This study aimed to investigate the major source of IL-9 and its effect on interferon γ (IFN-γ) and immunoglobulin (Ig) secretion by B cells. Our results showed that peripheral blood mononuclear cells (PBMCs) from children with allergic asthma produced higher levels of IL-9 and IL-4 and lower levels of IFN-γ than healthy children. Intracellular staining showed that IL-9-expressing CD4+ T cells did not co-express IL-4. Results also showed higher production of transcription factor PU.1 and house dust mite (HDM)-specific IL-9-expressing cells, indicating that Th9 cells but not Th2 cells are the major source of IL-9 in allergic asthma. Functional analysis showed that exogenous IL-9 inhibited IFN-γ production in a dose-dependent manner, up-regulated B cell activation, and enhancedIL-4-driven IgG and IgE secretion by B cells.

Methods

Patients

Ten healthy children and twenty-nine children with allergic asthma were recruited from Department of Pediatrics, Sun Yat-sen Memorial Hospital, SunYat-sen University (Table 1). Asthmatic patients were given diagnoses according to Global Initiative for Asthma guidelines. For children 6–16-years-old, asthma was defined as the presence of relevant clinical history (i.e. history of recurrent dyspnea, wheezing or cough episodes) and pulmonary function tests demonstrating variable airflow limitation by means of airway responsiveness testing or airway reversibility testing. For children under 5 years old, asthma was defined as the presence of relevant clinical history with support of therapeutic trial or tests for atopy. Inclusion criteria for asthmatic patients were defined as having allergic asthma when specific IgE can be detected in the serum together with wheeze induced primarily by allergens but not respiratory tract infections. Exclusion criteria include other chronic, pulmonary and autoimmune diseases; immunodeficiency; ingestion of steroids, antibiotics or probiotics; and infection14 days prior to blood donation. Healthy controls included healthy children without any clinical allergic symptoms. Informed consents were obtained from legal guardians of these children. All the experiments were approved by the Ethical Committee of Sun Yat-sen Memorial Hospital and Zhongshan School of Medicine, Sun Yat-sen University.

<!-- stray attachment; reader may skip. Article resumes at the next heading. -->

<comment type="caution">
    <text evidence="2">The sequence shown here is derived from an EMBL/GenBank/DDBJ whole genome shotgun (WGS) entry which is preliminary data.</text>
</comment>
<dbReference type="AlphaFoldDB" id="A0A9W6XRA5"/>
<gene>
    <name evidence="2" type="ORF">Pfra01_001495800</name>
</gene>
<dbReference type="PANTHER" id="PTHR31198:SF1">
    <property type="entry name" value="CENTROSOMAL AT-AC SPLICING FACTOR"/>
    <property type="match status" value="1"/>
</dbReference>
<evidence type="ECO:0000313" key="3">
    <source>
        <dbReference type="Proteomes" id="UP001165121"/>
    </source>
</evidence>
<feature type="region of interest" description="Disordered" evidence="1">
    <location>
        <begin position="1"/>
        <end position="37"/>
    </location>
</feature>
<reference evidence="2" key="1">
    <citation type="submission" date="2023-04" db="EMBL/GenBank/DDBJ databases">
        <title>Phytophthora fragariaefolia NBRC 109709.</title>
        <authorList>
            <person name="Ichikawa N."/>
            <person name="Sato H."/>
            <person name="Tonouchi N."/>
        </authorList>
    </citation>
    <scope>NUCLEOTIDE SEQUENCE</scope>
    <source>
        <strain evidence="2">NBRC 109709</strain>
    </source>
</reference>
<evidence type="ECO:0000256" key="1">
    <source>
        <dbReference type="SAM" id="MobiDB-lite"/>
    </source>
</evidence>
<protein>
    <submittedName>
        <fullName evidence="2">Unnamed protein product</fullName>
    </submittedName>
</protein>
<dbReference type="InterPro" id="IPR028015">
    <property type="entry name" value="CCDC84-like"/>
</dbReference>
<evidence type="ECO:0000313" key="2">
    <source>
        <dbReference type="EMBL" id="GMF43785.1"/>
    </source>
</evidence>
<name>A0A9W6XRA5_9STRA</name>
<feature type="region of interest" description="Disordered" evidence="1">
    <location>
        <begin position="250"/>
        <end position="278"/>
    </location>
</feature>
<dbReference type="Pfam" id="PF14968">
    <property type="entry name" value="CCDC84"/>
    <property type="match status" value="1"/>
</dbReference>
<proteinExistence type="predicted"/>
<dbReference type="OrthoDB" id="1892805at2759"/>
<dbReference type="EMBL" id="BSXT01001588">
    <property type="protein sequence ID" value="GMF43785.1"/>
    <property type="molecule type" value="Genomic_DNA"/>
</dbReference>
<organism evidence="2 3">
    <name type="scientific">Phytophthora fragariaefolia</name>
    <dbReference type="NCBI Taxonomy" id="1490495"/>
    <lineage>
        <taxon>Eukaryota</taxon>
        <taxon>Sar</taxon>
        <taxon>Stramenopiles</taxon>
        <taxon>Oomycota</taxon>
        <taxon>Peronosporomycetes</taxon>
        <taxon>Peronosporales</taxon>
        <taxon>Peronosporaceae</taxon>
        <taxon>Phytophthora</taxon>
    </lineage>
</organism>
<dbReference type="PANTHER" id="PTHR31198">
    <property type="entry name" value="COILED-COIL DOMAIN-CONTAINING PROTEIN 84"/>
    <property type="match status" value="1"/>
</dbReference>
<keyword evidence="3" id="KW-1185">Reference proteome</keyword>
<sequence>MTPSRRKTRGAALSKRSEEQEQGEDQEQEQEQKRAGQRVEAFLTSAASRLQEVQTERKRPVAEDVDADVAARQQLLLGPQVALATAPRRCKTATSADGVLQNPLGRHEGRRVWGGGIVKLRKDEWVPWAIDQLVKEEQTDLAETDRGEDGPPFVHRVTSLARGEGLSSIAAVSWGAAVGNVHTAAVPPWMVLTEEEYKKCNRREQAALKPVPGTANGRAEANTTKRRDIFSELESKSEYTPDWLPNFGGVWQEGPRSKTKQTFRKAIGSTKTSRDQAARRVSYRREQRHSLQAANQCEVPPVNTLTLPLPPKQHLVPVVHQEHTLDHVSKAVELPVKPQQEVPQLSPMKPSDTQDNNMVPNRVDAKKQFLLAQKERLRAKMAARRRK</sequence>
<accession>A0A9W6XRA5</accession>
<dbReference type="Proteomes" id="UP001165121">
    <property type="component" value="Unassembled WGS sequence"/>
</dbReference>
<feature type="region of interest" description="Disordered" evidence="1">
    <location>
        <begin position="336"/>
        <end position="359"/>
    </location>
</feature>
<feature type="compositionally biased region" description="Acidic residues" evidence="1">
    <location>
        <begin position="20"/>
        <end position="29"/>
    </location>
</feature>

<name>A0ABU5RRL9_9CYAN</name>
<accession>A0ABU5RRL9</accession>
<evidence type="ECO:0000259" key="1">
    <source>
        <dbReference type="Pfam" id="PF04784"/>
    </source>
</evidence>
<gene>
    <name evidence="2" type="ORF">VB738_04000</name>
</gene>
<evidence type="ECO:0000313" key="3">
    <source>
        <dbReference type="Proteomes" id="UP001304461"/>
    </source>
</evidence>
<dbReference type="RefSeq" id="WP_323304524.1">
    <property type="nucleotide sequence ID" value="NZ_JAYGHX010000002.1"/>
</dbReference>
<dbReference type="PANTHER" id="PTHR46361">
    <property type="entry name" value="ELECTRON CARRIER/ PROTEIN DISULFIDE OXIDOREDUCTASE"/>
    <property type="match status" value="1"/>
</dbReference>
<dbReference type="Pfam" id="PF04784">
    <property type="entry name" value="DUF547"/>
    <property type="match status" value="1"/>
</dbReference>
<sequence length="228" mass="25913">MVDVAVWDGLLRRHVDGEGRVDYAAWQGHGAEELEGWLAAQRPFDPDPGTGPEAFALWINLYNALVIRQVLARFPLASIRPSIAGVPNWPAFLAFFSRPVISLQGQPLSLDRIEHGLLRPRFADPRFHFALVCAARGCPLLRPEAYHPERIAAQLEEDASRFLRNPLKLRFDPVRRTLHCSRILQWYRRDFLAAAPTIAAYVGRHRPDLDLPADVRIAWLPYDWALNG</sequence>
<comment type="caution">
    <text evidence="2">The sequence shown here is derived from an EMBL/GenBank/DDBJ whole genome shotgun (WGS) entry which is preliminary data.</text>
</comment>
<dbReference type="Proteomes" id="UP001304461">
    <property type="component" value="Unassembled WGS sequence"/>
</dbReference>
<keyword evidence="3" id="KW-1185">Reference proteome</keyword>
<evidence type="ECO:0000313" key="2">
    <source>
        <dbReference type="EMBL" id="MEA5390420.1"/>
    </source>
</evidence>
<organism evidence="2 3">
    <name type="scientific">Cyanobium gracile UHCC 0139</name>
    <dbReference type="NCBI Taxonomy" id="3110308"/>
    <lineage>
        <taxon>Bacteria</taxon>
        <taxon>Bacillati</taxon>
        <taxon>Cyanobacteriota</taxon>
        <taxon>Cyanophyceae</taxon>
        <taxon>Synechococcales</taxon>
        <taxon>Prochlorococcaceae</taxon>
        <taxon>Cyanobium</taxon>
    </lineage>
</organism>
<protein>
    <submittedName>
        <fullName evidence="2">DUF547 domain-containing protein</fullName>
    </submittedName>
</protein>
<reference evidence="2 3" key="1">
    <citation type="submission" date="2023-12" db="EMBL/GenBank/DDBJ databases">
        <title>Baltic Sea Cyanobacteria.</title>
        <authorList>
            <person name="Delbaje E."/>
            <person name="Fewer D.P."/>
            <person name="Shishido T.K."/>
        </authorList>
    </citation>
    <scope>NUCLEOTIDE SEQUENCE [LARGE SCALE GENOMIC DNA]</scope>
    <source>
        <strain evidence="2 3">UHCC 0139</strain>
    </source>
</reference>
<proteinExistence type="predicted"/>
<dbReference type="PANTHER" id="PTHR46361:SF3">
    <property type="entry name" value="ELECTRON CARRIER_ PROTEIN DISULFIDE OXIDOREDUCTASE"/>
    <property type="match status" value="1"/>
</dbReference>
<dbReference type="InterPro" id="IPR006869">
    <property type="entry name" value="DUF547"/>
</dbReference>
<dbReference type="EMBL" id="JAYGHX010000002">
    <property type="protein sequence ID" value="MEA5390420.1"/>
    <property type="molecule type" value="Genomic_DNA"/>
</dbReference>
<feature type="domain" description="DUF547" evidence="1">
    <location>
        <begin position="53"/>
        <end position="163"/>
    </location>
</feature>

Table 1

Subjects’ characteristics

Characteristics

Healthy children (n = 10)

Children with allergic asthma (n = 29)

Age (years), mean (range)

5.15 (3.5–10)

5.58 (3.1–13)

Gender (male/female)

8/2

22/7

Specific allergen IgE positive

29

A single House dust mite

 

9

Mutiple allergen (including dust mite and other allergens )

 

10

Pollen

 

5

Cat dander and/or dog dander

 

3

Fungus

 

2

Antibodies and reagents

For cell phenotypic and intracellular cytokines study and transcription factor analysis, FITC-labeled anti-CD3, APC-Cy7-labelled anti-CD4, PE labeled anti-CD19, FITC-labeled anti-CD25, PE-Cy7-labelled anti-CD69, PE-Cy7-labelled anti-IFN-γ, APC-labeled anti-IL-4, PE-labeled anti-IL-9 were obtained from BD Biosciences (San Jose, CA, US). For Western blotting, mouse anti-PU.1 mAb was purchased from Cell Signaling Technology (Danvers, MA, US). Mouse anti-β-actin and anti-mouse IgG-HRP were bought from Santa Cruz Biotechnology (Santa Cruz, CA, US). Human ELSIA kits for cytokine IFN-γ, IL-4, IL-9, IgG and IgE were purchased from BD Biosciences. ELISpot kits for cytokine IFN-γ, IL-4 were purchased from BD Biosciences. IL-9 ELISpot Kit was produced by R&D Systems (Minneapolis, MN, US). Purified anti-CD3, anti-CD28 and anti-CD40 monoclonal antibodies (mAbs) were from the production of BD Biosciences. Recombination IL-9 and IL-4 were from Peprotech (Rocky Hill, NJ, US). House dust mite extract was purchased from GREER Company (Lenoir, NC, US).PMA, ionomycin and Brefeldin A were produced by Sigma-Aldrich (St. Louis, US).

Cell isolation and culture

PBMCs were isolated from heparinized blood within 24 h of blood drawing using Ficoll–Hypaque gradient (Haoyang Biological Manufacture, Tianjin, China) centrifugation and were washed twice in Hanks’ balanced salt solution. CD4+ T cells were positively separated with anti-CD4-conjugated magnetic MACS microbeads (Miltenyi, Germany). The purity of CD4+ T cells evaluated by flowcytometry analysis and was more than 97%. Cells were suspended at a concentration of 2 × 106/ml in complete RPMI 1640 medium (Gibco, Grand Island, NY, US) supplemented with 10% FCS (Sijiqing, China), 100 U/ml penicillin, 100 μg/ml streptomycin, 50 μM 2-mercaptoethanol and 2 mM L-glutamine (all from Gibco BRL). B cells were positively separated with anti-CD19-conjugated magnetic MACS microbeads (Miltenyi, Germany). The purity of B cells was >98%, as assessed by flowcytometry analysis. Then B cells were cultured at a concentration of 105 cells/ml with plate-coated anti-CD40 with different combination of IL-4 andIL-9 in complete RPMI1640 for 10 days.